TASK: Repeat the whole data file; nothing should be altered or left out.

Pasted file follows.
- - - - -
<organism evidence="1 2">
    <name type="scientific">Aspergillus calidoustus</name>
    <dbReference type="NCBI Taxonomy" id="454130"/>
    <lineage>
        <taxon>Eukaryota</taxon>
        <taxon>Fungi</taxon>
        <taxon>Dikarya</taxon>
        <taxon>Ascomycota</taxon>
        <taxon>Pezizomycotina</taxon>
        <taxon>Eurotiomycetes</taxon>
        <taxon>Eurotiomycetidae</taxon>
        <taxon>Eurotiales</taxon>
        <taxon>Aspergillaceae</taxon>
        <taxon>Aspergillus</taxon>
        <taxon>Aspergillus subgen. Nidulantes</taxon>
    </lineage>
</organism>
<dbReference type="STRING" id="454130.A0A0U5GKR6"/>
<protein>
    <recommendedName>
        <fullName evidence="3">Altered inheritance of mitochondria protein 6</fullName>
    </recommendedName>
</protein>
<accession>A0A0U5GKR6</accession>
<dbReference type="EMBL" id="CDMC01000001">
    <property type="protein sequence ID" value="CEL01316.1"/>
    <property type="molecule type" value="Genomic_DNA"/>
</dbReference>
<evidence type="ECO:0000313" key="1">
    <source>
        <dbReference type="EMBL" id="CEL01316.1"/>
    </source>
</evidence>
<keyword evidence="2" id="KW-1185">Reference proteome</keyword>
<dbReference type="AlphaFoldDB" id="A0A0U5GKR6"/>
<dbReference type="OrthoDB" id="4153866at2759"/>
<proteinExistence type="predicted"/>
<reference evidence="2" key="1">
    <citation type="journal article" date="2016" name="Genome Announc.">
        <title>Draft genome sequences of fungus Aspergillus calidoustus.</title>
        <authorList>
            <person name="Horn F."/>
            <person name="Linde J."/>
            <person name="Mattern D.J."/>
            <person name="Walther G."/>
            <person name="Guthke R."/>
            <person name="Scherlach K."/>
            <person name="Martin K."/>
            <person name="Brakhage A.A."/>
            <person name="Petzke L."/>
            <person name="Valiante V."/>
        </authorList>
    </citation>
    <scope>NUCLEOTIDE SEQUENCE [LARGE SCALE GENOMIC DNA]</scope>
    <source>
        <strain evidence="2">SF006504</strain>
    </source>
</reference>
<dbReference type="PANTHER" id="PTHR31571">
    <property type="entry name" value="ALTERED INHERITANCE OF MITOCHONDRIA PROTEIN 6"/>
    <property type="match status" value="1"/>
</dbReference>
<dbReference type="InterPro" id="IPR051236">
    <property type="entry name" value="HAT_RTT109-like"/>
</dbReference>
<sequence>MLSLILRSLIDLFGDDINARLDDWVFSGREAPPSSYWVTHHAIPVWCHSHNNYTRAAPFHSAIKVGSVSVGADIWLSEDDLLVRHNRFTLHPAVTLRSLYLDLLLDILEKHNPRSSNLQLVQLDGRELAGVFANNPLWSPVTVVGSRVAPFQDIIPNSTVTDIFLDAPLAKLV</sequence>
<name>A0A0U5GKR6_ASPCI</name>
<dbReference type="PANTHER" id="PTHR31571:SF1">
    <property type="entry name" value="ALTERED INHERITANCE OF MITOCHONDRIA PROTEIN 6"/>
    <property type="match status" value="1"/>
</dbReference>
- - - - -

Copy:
<organism evidence="1 2">
    <name type="scientific">Aspergillus calidoustus</name>
    <dbReference type="NCBI Taxonomy" id="454130"/>
    <lineage>
        <taxon>Eukaryota</taxon>
        <taxon>Fungi</taxon>
        <taxon>Dikarya</taxon>
        <taxon>Ascomycota</taxon>
        <taxon>Pezizomycotina</taxon>
        <taxon>Eurotiomycetes</taxon>
        <taxon>Eurotiomycetidae</taxon>
        <taxon>Eurotiales</taxon>
        <taxon>Aspergillaceae</taxon>
        <taxon>Aspergillus</taxon>
        <taxon>Aspergillus subgen. Nidulantes</taxon>
    </lineage>
</organism>
<dbReference type="STRING" id="454130.A0A0U5GKR6"/>
<protein>
    <recommendedName>
        <fullName evidence="3">Altered inheritance of mitochondria protein 6</fullName>
    </recommendedName>
</protein>
<accession>A0A0U5GKR6</accession>
<dbReference type="EMBL" id="CDMC01000001">
    <property type="protein sequence ID" value="CEL01316.1"/>
    <property type="molecule type" value="Genomic_DNA"/>
</dbReference>
<evidence type="ECO:0000313" key="1">
    <source>
        <dbReference type="EMBL" id="CEL01316.1"/>
    </source>
</evidence>
<keyword evidence="2" id="KW-1185">Reference proteome</keyword>
<dbReference type="AlphaFoldDB" id="A0A0U5GKR6"/>
<dbReference type="OrthoDB" id="4153866at2759"/>
<proteinExistence type="predicted"/>
<reference evidence="2" key="1">
    <citation type="journal article" date="2016" name="Genome Announc.">
        <title>Draft genome sequences of fungus Aspergillus calidoustus.</title>
        <authorList>
            <person name="Horn F."/>
            <person name="Linde J."/>
            <person name="Mattern D.J."/>
            <person name="Walther G."/>
            <person name="Guthke R."/>
            <person name="Scherlach K."/>
            <person name="Martin K."/>
            <person name="Brakhage A.A."/>
            <person name="Petzke L."/>
            <person name="Valiante V."/>
        </authorList>
    </citation>
    <scope>NUCLEOTIDE SEQUENCE [LARGE SCALE GENOMIC DNA]</scope>
    <source>
        <strain evidence="2">SF006504</strain>
    </source>
</reference>
<dbReference type="PANTHER" id="PTHR31571">
    <property type="entry name" value="ALTERED INHERITANCE OF MITOCHONDRIA PROTEIN 6"/>
    <property type="match status" value="1"/>
</dbReference>
<dbReference type="InterPro" id="IPR051236">
    <property type="entry name" value="HAT_RTT109-like"/>
</dbReference>
<sequence>MLSLILRSLIDLFGDDINARLDDWVFSGREAPPSSYWVTHHAIPVWCHSHNNYTRAAPFHSAIKVGSVSVGADIWLSEDDLLVRHNRFTLHPAVTLRSLYLDLLLDILEKHNPRSSNLQLVQLDGRELAGVFANNPLWSPVTVVGSRVAPFQDIIPNSTVTDIFLDAPLAKLV</sequence>
<name>A0A0U5GKR6_ASPCI</name>
<dbReference type="PANTHER" id="PTHR31571:SF1">
    <property type="entry name" value="ALTERED INHERITANCE OF MITOCHONDRIA PROTEIN 6"/>
    <property type="match status" value="1"/>
</dbReference>